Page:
Rotary Vane Operating Principle


A rotor is positioned eccentrically in a cylindrical housing so that it is almost touching the cylinder. When the rotor starts turning, centrifugal force moves the blades out of the rotor slots and they slide against the internal surface of the cylinder. A cell is formed between two blades creating a volume that changes constantly during rotation. Air enters from the inlet port into a cell when the cell has achieved its maximum air volume. As the cell moves away from the port, its volume becomes smaller and smaller, the air is compressed and the pressure rises. This continues until the pressure in the cell exits through the outlet port.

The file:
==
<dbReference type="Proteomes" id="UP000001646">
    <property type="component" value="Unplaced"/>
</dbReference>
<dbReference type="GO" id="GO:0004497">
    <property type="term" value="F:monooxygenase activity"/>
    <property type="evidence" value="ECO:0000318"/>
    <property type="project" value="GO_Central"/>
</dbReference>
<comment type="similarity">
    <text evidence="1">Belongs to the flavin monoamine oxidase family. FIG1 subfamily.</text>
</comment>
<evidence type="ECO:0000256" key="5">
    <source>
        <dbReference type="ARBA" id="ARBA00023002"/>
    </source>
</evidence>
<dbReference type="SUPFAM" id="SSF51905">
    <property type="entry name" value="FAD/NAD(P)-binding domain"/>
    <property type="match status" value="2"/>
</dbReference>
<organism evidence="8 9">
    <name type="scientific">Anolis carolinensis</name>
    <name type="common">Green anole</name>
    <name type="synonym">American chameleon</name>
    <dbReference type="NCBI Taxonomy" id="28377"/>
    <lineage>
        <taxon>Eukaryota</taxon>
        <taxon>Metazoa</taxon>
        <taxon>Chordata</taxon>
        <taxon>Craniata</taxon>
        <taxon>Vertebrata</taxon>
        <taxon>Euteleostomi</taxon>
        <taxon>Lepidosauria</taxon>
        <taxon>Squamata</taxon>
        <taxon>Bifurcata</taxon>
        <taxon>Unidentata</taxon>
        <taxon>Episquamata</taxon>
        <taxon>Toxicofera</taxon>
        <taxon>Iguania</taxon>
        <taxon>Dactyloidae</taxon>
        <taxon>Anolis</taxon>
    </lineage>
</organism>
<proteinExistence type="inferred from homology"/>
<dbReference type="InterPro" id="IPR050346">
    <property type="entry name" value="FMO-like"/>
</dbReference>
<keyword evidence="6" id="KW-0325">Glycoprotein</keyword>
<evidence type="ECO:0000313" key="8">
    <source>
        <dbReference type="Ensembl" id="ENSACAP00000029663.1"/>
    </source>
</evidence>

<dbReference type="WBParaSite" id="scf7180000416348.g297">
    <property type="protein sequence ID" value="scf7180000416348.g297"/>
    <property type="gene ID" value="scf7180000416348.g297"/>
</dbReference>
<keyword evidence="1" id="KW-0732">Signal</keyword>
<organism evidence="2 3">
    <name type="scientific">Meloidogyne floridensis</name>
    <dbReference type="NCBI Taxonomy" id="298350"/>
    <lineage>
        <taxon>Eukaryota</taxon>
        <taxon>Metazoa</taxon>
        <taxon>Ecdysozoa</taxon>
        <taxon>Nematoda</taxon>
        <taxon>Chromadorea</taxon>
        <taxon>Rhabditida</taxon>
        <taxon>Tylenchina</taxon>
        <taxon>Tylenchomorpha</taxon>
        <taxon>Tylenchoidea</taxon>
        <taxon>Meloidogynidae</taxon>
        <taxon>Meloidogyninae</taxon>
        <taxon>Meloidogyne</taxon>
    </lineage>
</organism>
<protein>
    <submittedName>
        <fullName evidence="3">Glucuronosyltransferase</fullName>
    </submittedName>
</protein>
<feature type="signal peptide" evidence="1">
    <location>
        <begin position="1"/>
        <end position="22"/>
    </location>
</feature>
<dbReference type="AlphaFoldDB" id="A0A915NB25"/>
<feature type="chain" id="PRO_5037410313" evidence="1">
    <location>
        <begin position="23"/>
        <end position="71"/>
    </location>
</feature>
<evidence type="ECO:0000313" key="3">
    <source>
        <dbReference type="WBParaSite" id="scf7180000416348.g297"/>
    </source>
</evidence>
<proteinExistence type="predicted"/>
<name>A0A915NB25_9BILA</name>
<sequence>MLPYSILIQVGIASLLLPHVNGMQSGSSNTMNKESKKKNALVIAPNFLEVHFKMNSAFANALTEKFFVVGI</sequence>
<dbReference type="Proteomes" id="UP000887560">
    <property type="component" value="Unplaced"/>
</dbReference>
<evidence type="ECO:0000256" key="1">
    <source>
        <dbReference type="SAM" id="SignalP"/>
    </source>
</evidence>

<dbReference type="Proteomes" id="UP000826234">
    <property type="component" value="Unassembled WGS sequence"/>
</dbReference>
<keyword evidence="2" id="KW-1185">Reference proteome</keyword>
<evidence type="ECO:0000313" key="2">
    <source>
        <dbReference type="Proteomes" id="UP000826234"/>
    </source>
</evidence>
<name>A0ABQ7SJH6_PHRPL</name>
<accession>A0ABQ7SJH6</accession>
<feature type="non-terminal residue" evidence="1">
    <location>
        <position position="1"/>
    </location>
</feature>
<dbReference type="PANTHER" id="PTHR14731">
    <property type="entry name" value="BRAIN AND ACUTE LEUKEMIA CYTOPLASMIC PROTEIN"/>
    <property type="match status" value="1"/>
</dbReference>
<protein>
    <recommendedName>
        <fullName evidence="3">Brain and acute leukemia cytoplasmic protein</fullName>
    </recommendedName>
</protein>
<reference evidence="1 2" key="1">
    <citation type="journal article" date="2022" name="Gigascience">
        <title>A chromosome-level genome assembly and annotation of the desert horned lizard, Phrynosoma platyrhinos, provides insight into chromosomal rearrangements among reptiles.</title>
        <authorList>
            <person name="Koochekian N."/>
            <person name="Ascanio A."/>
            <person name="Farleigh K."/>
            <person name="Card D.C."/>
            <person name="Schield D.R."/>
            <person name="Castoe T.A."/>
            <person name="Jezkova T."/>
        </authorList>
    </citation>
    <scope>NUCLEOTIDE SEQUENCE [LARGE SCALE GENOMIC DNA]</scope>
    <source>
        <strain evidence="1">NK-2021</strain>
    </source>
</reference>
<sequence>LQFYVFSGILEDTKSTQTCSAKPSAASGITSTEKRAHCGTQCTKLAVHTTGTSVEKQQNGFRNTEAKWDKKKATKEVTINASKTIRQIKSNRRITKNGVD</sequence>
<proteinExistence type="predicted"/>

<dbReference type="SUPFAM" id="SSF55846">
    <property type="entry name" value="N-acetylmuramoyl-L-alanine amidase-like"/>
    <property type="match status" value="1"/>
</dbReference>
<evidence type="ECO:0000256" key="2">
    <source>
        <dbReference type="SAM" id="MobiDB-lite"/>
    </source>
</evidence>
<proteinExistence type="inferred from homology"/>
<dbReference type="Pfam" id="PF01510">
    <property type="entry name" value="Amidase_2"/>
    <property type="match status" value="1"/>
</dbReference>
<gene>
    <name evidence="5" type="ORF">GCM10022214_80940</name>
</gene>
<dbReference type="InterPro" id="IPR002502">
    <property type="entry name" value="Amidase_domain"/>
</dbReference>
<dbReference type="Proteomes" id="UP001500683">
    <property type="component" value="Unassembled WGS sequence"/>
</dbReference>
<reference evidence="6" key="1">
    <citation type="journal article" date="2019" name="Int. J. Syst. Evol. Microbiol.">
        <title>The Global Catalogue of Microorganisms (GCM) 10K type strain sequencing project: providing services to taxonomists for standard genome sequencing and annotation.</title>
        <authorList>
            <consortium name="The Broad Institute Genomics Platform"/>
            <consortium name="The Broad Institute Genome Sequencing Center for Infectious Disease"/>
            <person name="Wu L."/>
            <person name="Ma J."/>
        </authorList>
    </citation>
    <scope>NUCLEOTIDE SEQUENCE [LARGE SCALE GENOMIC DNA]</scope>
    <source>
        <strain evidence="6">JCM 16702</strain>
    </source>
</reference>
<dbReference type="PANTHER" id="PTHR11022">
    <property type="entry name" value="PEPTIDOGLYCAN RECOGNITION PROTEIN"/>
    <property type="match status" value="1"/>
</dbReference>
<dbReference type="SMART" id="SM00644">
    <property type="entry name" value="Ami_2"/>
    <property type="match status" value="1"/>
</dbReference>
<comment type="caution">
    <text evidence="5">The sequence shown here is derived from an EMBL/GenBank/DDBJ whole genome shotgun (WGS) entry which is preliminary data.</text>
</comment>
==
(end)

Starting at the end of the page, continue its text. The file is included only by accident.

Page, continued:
Dry rotary vane pumps do not have any oil in them. The tip of the vanes come in direct contact with the pump housing. The vanes are typically made out of a carbon based material. Typical maintenance of this type of pump is: vane changes.

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